MILLER, Bruce G.




Author Tags: Anthropology, First Nations, Law

With an abiding interest in Coast-Salish communities in B.C. and Washington State, UBC anthropologist Bruce Granville Miller has published The Problem of Justice: Tradition and Law in the Coast Salish World (2001) in relation to the Upper Skagit Indian Tribe in Washington State, the Stó:lo Nation and the South Island Tribal Council on Vancouver Island. He has also edited a special issue of B.C. Studies #95 entitled Anthropology and History in the Courts (1992) and published Invisible Indigenes: The Politics of Non-Recognition (2003). The latter examines the methods by which nation-states attempt to manage—and sometimes render invisible—indigenous peoples. Oral History on Trial: Recognizing Aboriginal Narratives in the Courts (UBC Press, 2011) is Miller's examination of how oral histories can be incorporated into the court system, and critique of the Crown's use of Aboriginal materials in key cases.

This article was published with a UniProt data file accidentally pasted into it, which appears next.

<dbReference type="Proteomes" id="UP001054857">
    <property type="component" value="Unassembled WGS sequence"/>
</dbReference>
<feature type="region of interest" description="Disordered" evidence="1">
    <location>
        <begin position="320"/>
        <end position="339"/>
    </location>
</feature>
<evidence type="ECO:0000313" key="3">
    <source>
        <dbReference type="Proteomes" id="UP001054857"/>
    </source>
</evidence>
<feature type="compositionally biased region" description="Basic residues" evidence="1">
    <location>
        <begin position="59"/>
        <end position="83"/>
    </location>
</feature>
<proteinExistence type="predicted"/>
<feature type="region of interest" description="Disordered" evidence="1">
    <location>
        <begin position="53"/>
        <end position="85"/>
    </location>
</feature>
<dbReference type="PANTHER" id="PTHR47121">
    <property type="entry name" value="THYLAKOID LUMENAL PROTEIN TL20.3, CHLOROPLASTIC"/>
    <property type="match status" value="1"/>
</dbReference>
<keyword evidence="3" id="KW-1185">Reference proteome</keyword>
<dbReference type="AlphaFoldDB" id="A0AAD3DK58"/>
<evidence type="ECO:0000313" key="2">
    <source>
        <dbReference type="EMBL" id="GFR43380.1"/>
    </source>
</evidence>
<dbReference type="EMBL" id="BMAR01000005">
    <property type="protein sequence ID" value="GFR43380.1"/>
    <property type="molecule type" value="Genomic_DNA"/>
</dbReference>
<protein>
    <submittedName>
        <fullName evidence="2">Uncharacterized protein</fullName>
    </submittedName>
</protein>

Review of the author's work by BC Studies:
Be of Good Mind: Essay on the Coast Salish
Extraordinary Anthropology: Transformations in the Field
Invisible Indigenes: The Politics of Non-recognition
Oral History on Trial: Recognizing Aboriginal Narratives in the Courts

BOOKS:

Oral History on Trial: Recognizing Aboriginal Narratives in the Courts (UBC Press, 2011) 978-0-7748-2070-7 $85.00

Miller, Bruce G. Be of Good Mind: Essays on the Coast Salish (UBC Press, 2007). Essay, editor.

Miller, Bruce G. Invisible Indigenes: The Politics of Non-Recognition (Lincoln: University of Nebraska Press, 2003).

Miller, Bruce G. The Problem of Justice: Tradition and Law in the Coast Salish World (Lincoln: University of Nebraska Press, 2001).

Miller, Bruce G. (editor). Anthropology and History in the Courts (Vancouver: Special Issue, B.C. Studies 95, 1992).

PHOTO at right: Cover photo for "Be of Good Mind: Essays on the Coast Salish" (UBC Press, 2007). Essay, editor.

[UBC 2011] "First Nations" "Anthropology"